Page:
"His anti-orthodoxy makes it difficult to pin down his political or religious beliefs. Like Bresson, he was positioned as a Catholic director, though Franciscan in spirit rather than Jansenist, and again like Bresson, made various and conflicting statements about his faith. He emphasized, for instance, that THE MIRACLE, condemned by Cardinal Spellman, was "an absolutely Catholic work. I found my inspiration for it in a sermon by Saint Bernardino of Siena." Many of his films are about spiritual struggle and transformation, with central characters whose via is invariably dolorosa. Rohmer claimed that "even in his most profane subjects he is the most, perhaps the sole, indisputably religious author that cinema, that the entire art of the twentieth century has known," but Rossellini himself told Jacques Grant at the end of 1975 after making THE MESSIAH, "I am a complete atheist." One could catalogue many similar contradictions in the life and career of this most complex of directors, such as the disparity between his fine, generous sensibility and the shorthand he sometimes relied on to characterize his villains, but it is simpler to quote the artist himself in a statement that feels like a credo: "In making GERMANY YEAR ZERO my goal was the same as in all work I undertake. I wanted to reproduce the truth exactly as the camera saw it for that audience throughout the entire world which has a heart capable of love and a brain capable of thought." And so it is for a contemporary audience looking back at Rossellini's formidable body of work. As one character sings in GIOVANNA D'ARCO AL ROGO: "Prepare your hearts for the mysteries that will unfold."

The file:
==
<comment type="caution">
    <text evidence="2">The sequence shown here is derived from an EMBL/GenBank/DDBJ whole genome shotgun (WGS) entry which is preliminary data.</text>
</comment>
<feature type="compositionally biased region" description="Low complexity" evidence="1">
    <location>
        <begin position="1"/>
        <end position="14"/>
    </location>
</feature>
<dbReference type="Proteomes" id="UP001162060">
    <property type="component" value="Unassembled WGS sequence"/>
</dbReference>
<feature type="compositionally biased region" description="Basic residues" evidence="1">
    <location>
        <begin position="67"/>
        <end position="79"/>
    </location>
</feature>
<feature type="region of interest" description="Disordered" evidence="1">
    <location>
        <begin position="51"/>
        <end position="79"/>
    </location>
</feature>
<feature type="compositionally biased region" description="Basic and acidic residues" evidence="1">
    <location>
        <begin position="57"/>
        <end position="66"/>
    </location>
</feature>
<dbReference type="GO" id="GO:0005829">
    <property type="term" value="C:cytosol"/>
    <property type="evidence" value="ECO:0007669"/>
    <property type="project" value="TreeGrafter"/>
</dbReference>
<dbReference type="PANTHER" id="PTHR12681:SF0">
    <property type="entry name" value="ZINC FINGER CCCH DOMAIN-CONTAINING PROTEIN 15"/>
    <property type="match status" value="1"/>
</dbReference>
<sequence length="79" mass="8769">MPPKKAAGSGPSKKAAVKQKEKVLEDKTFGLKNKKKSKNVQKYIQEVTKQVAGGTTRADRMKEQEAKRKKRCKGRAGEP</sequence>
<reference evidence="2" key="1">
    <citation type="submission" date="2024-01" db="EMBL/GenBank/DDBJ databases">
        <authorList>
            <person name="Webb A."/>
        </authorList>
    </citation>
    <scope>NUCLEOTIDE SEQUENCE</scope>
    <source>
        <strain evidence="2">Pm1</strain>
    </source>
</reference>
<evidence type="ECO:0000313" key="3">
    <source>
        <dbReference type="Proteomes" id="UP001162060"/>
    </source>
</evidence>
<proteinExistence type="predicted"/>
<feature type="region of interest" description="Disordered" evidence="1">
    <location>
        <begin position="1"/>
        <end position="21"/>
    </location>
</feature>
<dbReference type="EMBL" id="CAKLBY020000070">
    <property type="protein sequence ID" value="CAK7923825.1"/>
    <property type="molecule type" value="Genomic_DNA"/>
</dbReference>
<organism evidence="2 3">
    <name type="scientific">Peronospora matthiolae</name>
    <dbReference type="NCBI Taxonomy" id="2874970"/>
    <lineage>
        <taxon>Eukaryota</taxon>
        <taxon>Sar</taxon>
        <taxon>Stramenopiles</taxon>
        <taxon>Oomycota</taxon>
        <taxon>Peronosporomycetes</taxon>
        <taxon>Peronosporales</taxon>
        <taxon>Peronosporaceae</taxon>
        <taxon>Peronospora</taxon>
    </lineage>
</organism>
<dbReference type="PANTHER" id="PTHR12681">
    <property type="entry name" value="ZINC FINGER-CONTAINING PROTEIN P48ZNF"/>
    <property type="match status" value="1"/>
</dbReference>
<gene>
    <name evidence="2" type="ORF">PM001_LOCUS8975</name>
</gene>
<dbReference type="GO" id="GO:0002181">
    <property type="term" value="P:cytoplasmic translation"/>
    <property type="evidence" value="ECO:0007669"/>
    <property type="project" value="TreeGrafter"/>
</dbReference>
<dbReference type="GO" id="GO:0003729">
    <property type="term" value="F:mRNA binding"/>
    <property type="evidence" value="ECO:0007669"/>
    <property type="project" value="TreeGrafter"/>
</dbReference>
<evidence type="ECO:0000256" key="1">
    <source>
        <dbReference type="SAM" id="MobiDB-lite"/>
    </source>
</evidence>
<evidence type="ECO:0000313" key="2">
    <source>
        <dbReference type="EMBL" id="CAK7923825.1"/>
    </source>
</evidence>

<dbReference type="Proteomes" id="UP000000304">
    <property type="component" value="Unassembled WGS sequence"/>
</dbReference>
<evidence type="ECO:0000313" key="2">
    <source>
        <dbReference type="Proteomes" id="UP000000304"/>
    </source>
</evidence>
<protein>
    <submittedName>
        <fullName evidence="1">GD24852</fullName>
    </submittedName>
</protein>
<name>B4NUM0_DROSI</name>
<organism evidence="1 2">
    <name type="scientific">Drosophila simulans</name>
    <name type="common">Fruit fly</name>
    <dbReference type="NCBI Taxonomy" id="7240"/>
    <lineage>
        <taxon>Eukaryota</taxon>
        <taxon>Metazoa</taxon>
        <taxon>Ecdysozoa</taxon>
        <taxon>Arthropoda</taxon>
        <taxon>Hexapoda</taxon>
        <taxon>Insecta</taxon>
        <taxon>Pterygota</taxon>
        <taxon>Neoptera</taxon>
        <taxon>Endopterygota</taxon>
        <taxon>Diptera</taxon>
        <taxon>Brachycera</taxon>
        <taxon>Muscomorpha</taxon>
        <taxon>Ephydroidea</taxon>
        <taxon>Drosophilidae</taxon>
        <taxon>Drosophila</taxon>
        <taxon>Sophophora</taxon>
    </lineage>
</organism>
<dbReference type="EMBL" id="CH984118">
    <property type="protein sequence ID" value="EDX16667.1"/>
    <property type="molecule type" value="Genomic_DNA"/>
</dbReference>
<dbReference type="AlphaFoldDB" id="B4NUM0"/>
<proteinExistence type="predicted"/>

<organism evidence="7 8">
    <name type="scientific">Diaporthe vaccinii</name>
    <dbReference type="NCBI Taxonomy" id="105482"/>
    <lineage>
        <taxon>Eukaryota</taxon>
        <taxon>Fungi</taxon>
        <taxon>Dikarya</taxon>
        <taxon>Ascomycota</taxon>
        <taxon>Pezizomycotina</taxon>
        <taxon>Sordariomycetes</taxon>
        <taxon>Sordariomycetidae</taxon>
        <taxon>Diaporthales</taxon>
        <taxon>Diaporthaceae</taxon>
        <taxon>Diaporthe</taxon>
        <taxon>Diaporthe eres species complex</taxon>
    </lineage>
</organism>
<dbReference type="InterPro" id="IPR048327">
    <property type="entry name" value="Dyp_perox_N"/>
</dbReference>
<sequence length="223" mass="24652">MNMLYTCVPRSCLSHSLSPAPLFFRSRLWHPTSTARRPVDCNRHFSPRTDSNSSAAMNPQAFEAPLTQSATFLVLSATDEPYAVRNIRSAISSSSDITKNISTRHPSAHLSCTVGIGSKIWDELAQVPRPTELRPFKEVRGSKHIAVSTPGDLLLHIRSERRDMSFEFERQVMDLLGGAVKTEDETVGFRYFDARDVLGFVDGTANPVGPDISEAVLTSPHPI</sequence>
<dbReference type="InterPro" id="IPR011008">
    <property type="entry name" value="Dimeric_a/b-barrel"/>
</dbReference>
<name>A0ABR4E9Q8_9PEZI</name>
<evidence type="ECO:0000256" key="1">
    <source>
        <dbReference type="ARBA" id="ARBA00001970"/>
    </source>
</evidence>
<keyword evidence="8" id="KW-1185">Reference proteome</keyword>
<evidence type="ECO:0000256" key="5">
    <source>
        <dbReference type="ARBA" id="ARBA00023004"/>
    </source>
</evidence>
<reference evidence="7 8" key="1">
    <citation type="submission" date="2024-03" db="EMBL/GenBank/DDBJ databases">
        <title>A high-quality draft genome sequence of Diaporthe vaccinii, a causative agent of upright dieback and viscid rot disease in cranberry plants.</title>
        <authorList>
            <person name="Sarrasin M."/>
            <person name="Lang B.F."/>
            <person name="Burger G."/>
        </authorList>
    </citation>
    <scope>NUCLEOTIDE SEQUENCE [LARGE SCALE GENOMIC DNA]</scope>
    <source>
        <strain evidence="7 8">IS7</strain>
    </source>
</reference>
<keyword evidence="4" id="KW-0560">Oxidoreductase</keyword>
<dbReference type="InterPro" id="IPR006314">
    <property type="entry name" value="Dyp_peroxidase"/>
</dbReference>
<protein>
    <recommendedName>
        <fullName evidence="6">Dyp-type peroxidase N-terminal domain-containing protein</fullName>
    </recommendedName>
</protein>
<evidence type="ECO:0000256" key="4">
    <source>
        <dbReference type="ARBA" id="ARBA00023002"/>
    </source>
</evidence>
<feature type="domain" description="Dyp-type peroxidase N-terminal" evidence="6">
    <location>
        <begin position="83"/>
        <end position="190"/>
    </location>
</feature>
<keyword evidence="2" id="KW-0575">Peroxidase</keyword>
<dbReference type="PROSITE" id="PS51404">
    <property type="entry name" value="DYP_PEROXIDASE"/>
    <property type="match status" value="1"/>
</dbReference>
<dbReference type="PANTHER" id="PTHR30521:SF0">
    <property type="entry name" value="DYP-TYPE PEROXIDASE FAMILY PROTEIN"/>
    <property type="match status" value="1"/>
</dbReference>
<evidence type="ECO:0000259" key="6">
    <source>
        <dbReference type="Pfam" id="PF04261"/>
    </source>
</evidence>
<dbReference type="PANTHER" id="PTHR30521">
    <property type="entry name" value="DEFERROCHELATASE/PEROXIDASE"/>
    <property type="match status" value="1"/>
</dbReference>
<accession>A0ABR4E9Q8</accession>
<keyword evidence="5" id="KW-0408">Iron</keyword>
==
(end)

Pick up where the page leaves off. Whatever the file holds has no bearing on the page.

Making the Rossellini Retrospective
By James Quandt
I have often been asked why, when the Cinematheque Ontario has presented major retrospectives of many of the important Italian directors (Visconti, Pasolini, Antonioni, De Sica, Rosi, Olmi, Fellini, Bertolucci, Germi, Moretti, Zurlini et al.), often in new or restored prints, we have never shown more than a handful of films of Roberto Rossellini, perhaps the greatest of them all, and those in less than pristine condition. The answer is simple: a Rossellini retrospective is impossible. My many attempts over the past twenty years to organize a retrospective of Rossellini's films, which I dearly love and highly prize, have all foundered. The reasons are many and complicated, involving legal and copyright problems, the sheer immensity of his oeuvre, the varying versions of many of Rossellini's films, the poor state of preservation of elements and prints, the lack of interest (commercial and otherwise) in anything beyond his half dozen famous works. Rossellini's centenary year provided both the impetus and the challenge to finally accomplish this daunting task, but even then such an important anniversary did little to alleviate the problems; there were one or two restorations, for which we are most grateful, but no rush to stop the slow "drip into oblivion" of his work about which his daughter Isabella has written so movingly. "My Dad's films [are] fading away," she contends in her recent book, In the Name of the Father, the Daughter, and the Holy Spirits; "My father is slowly being forgotten." This vast act of rememberance is more crucial than ever.